Google has just dropped a bomb shell: Chrome will no longer support H.264 HTML5 video playback. The open-sourced WebM (VP8) and Ogg Theora video codecs will be the only options for HTML5 video. H.264 will not be dropped immediately, but probably with the next stable build of Chrome.
Google cites plenty of damning reasons for the exiling of H.264. Open codecs are improving faster, thanks to the contributions of "dozens of developers"; open codecs are more readily adopted by browsers and hardware vendors; and most importantly, codecs like WebM and Theora are free. Free from patents, free from licensing fees; free to use however you like.
Mozilla stated a few months ago that Firefox would never support H.264, which now leaves just Internet Explorer 9 as the sole supporter of H.264 HTML5 video. IE9 also supports WebM, however, which means H.264 will hopefully just fade away into patent-encumbered nothingness -- or perhaps Flash, which will still support H.264 video, has finally found its HTML5-era niche.
In other news, frothy blogger John Gruber mentions that this will force publishers and broadcasters to use Flash, or force them to re-encode their content for WebM delivery. The fact is, these companies don't want to distribute their content via HTML5 video. Flash, with its DRM and P2P, is a far more suitable platform for commercial broadcasting. Flash also has the advantage of being universally installed -- again, let's not forget that Firefox never intended to support H.264, and has a much larger market share than Chrome.
Update: apparently Safari also has native support for H.264 video, via WebKit rendering engine.
BleachBit -- the open source system clean-up utility for Windows and Linux -- has added several new features to its latest version that make it an even better tool for removing unneeded files files from your computer. Support for Google Chrome and Chromium has been greatly improved: BleachBit can now remove everything from DNS prefetch data, to autofill history and DOM storage. Support for HTML5 localStorage cleaning has also been improved and now works with Opera.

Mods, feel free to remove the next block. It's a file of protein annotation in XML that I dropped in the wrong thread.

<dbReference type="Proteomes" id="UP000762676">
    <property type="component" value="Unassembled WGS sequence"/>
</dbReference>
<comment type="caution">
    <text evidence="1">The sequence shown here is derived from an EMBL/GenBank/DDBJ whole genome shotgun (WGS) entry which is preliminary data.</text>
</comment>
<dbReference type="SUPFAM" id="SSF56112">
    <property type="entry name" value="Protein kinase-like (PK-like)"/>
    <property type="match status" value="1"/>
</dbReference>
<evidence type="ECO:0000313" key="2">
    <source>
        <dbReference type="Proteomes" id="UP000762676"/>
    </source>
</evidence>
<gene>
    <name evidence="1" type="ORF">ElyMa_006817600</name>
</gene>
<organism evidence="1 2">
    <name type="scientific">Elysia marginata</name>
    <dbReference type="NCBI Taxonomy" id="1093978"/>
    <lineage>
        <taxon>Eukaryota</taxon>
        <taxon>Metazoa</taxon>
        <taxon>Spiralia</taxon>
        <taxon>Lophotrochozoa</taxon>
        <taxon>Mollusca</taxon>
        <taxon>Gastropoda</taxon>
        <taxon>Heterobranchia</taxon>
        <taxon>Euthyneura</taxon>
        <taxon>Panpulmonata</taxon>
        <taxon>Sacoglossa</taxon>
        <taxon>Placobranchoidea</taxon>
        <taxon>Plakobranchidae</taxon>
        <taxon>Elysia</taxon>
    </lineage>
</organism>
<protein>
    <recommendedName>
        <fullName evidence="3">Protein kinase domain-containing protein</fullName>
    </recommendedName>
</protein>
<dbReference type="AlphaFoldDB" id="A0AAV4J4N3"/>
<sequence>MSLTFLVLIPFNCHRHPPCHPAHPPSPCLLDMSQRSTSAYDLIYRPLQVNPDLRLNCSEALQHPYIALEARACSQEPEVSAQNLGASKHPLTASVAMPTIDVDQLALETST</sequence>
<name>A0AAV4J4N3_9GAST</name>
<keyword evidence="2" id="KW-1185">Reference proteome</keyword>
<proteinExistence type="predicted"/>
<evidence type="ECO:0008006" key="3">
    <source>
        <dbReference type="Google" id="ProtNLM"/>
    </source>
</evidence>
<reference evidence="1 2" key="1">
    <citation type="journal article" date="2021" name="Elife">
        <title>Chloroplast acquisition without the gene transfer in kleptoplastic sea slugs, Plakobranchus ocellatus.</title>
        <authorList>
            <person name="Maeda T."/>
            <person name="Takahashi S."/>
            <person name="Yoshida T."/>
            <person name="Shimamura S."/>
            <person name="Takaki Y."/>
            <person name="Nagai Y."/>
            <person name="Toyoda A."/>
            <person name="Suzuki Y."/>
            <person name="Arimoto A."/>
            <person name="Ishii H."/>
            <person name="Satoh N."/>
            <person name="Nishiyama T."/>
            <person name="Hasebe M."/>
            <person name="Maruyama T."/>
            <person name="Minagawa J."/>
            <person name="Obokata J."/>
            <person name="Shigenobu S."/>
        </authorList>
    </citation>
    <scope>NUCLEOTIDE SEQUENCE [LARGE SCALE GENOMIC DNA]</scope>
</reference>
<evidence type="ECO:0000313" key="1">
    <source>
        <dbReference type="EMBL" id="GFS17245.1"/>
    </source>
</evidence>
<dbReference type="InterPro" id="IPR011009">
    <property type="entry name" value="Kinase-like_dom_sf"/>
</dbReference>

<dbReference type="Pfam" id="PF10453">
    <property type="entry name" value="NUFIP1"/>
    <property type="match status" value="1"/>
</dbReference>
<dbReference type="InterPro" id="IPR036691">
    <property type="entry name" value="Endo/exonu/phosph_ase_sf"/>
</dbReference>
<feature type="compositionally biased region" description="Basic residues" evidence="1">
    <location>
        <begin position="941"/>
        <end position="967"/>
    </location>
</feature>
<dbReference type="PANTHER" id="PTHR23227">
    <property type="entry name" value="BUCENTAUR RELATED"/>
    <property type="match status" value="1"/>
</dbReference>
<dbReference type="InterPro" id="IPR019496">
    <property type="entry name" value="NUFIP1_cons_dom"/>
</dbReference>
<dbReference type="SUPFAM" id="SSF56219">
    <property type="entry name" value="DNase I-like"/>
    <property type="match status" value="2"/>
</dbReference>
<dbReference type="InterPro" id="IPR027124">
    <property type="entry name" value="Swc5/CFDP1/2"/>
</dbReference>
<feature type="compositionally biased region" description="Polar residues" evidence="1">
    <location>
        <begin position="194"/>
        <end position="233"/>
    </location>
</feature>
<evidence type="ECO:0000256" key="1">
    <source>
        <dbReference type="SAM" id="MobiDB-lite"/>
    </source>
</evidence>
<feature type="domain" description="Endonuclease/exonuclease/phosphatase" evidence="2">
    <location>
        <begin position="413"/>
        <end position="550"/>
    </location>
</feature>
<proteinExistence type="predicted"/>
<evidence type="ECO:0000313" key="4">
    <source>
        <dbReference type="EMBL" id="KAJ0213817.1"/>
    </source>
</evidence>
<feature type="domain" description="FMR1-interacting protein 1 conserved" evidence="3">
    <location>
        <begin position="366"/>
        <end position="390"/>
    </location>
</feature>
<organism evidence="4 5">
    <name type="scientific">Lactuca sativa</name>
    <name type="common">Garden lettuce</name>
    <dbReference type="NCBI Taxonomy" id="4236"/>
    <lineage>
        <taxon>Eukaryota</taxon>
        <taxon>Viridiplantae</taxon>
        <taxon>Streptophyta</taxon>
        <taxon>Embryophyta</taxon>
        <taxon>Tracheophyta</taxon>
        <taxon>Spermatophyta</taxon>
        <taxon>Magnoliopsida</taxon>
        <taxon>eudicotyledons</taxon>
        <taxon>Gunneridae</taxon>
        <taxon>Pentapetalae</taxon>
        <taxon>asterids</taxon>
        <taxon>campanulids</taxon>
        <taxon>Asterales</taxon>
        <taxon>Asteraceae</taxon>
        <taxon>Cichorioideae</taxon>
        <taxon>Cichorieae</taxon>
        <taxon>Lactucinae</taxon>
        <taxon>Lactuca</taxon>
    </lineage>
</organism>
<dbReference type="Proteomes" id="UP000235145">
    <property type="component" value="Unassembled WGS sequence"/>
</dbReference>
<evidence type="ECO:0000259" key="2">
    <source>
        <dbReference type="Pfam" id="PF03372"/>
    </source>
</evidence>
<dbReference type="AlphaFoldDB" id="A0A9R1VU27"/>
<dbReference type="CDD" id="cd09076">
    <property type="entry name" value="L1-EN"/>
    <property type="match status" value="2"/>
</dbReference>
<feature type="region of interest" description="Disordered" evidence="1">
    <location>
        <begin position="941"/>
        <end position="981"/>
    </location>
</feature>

On Linux systems, BleachBit can now remove swap files (in addition to swap devices). The Windows version has added the option to remove Windows Update uninstallers -- including hotfixes and Internet Explorer patches. BleachBit's list of supported programs has also grown significantly since we last wrote about the program, and it's well worth checking out the full list of features to see just how much digital crud it can remove from your hard drive.
It looks like Chrome OS, Google's most anticipated software project of the year, is on the verge of finally launching. TechCrunch uncovered the fact that the browser-based OS has already hit Release Candidate stage, which is the step that comes right before a full-blown release. Most likely, Google's engineers are now hard at work squashing bugs and getting ready for Chrome OS 1.0.
Further evidence of this lies in a thread over at Google Code where a Google employee referenced 'November 11' a couple of times in reply to new feature requests. As in, Google would only consider adding new features after November 11. And that certainly makes sense, since usually while you prep a software project for release, you freeze any new feature additions and focus on ironing out the last kinks.
So it seems plausible that Google will release Chrome OS on November 11, or at least code-freeze it then and maybe wait until November 19 to unleash it - that's the one year anniversary of the event where they first showed it. Either way, they will be able to make that initially promised 'in time for the holiday season 2010' target after all. And Chrome OS-powered netbooks (or even tablets) could be on your lap very soon.